A video is a moving photo, right? Wrong. Oh so wrong. Professional photographers and videographers know this. But clients commissioning and paying for content constantly conflate the two outputs.
To be fair, the confusion is compounded by photographers confidently offering videography as a service. Many photographers are excellent videographers. But this doesn’t mean that photography and videography are the same.
They are not.
Photography is as complex and nuanced as any art form. A good photograph will contain narrative depth. But the fact is a photograph is still a snapshot of a moment in time. More akin to a painting than a film.
Video is an amalgam of image, audio, narrative and time. With time being the most notable difference between photography and videography. Video by definition moves along a timeline. It is about images and sound in flow and combining to tell us a story. For that reason video is complex and has the capacity to engage with its audience on a very deep level.
It is more like a song than a picture.
Whether produced as a team effort or as a one-man band, video and photography share much in common in their production process. They have a preparation, film and edit workflow. And in many cases the same equipment. But video is more complex to finish than photography. By its nature it has more material (audio, graphics, multiple frames) to compile within the editing process itself.
Why does this matter? Because when it comes to valuing and pricing there is a world of difference between creating the two forms of content. Whereas commercial photography has largely kept its worth in the marketplace, video production has gradually lost its value. The gap between the pricing for the two outputs is shrinking. And in some cases video prices are dipping below those of photography production.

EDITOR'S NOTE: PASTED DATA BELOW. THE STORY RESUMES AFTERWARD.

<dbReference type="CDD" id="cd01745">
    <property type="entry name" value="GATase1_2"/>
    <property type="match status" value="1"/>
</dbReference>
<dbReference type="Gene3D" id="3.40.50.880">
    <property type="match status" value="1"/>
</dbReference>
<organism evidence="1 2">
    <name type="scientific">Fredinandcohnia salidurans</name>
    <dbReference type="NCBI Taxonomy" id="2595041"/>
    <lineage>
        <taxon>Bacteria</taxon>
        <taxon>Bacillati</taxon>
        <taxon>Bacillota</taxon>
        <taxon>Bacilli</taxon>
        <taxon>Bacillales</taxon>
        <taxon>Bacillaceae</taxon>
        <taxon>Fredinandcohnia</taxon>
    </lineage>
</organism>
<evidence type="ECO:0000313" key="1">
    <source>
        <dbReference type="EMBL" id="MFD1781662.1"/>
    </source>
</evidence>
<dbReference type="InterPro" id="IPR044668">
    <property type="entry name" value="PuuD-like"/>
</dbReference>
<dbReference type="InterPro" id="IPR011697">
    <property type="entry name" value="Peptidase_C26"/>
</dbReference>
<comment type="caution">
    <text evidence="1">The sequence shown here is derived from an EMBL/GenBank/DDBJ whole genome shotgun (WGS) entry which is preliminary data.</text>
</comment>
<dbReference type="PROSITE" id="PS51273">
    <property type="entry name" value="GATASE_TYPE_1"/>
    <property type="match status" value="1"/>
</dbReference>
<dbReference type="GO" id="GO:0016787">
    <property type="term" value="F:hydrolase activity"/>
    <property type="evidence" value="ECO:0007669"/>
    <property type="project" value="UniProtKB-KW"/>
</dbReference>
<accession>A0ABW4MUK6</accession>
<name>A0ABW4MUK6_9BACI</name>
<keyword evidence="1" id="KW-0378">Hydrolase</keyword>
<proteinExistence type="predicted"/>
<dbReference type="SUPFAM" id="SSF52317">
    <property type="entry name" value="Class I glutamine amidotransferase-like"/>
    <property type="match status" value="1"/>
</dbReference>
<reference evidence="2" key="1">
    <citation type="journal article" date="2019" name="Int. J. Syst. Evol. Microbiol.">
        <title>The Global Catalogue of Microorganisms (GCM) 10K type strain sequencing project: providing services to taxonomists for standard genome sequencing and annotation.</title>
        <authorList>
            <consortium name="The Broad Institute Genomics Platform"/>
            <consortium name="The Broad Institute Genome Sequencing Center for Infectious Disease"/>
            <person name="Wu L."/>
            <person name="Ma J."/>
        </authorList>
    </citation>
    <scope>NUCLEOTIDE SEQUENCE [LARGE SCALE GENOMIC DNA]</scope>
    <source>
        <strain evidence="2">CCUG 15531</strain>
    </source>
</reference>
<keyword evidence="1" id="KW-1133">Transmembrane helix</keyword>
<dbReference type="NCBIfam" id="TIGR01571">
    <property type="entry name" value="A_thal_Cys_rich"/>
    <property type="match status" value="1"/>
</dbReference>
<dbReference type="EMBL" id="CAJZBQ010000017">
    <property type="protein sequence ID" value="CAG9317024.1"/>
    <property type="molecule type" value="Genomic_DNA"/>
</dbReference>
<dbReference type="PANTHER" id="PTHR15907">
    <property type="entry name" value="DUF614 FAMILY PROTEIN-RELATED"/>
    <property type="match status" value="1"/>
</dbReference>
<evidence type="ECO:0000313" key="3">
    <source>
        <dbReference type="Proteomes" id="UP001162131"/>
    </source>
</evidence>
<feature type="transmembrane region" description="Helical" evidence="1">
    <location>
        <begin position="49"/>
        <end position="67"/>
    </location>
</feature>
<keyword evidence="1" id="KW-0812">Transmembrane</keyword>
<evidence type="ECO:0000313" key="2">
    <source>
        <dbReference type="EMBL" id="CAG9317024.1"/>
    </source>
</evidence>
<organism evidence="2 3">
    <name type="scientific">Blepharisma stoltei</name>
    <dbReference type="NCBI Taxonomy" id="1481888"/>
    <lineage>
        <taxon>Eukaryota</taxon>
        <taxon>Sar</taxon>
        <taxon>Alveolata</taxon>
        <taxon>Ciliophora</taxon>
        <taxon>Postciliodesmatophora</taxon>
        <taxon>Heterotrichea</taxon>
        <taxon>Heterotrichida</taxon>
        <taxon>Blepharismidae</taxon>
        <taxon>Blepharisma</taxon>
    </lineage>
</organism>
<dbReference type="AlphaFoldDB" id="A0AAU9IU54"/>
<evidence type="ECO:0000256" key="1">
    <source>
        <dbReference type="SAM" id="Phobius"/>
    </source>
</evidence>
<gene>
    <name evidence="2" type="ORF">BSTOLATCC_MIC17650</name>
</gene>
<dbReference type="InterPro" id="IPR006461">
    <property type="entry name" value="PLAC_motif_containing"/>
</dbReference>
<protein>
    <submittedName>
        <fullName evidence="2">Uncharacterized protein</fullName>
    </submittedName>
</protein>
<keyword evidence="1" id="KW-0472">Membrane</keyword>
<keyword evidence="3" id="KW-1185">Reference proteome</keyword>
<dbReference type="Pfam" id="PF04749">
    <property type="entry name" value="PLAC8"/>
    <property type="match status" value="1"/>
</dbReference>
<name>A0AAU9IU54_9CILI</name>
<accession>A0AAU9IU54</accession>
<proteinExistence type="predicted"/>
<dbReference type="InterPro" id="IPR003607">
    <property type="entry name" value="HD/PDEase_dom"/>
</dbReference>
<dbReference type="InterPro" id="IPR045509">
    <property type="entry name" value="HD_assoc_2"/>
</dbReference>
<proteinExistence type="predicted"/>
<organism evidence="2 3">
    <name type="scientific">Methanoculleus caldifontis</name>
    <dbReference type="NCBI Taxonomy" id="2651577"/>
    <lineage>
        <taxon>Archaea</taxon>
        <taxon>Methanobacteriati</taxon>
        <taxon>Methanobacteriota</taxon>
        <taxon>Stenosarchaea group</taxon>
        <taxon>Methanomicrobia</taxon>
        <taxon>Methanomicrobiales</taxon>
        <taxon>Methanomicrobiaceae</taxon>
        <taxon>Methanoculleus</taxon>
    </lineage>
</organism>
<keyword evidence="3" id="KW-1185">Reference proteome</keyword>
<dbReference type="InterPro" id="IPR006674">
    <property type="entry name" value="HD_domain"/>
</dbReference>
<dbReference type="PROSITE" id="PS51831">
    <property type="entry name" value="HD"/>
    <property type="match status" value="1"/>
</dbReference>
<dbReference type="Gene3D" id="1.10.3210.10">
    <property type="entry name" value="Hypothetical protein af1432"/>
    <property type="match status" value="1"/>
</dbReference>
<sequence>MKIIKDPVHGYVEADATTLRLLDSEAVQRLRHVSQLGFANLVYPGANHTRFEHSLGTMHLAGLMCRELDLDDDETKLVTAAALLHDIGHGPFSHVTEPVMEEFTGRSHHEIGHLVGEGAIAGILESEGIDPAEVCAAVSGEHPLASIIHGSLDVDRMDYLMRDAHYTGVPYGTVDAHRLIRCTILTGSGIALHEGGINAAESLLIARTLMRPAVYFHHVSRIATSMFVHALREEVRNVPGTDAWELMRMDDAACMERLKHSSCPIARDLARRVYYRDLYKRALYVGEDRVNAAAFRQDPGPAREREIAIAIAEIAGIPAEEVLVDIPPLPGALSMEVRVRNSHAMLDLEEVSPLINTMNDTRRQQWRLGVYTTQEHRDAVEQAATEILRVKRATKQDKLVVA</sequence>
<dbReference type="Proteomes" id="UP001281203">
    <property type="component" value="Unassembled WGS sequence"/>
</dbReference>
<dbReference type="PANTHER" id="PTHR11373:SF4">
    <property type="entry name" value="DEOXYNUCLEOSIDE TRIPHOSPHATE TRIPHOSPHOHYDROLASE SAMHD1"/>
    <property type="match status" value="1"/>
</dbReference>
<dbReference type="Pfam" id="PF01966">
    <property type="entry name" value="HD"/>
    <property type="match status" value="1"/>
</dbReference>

This is because photography has ballast. A heritage. With practitioners who know their worth and clients who expect to pay a certain price. But video is the new kid on the block. It can struggle to define its production complexity and its contribution to the marketing mix.
It’s not just that there are more videographers in the market, which lowers the price of video production (this applies to photographers too). It is the fact that the publishers and clients do not understand how the two outputs differ.
Look to their beginnings
Commercial video has sprung out of the old broadcast/programme silo where it was highly valued and still commands reasonable budgets. This means its practice only ever affected those in an industry which was pretty opaque until the internet revolution.
Those in TV and today’s paid-for news and programme platforms understand the up-skilling and management required to make engaging video content. And, on the whole, they accept the budgeting and are prepared to pay a price that will ensure good video is produced.
But it is very different for those brands wishing to become video content publishers. The only handle they can get on video production is to equate it with something utterly familiar. i.e. photography.
Brands have long worked with photographers. Marketing departments understand photography; it is their meat and drink.
On the other hand, video as marketing content is still an interloper. Even in these heady days of knowing that it is video which sells products and services; especially on mobile, its complexity is little understood.
If marketers fail to care about how video is made, or equate it with photography, brands run the risk of making poor video that won’t do its job and ultimately undermine the products it sets out to sell.
Nicky Robertson is Managing Director of Mendip Media with 20 years plus of experience in TV and commercial video production. Mendip Media offers a complete visual content service including video, specialist video (aerial filming & 360), animation, photography and studio hire.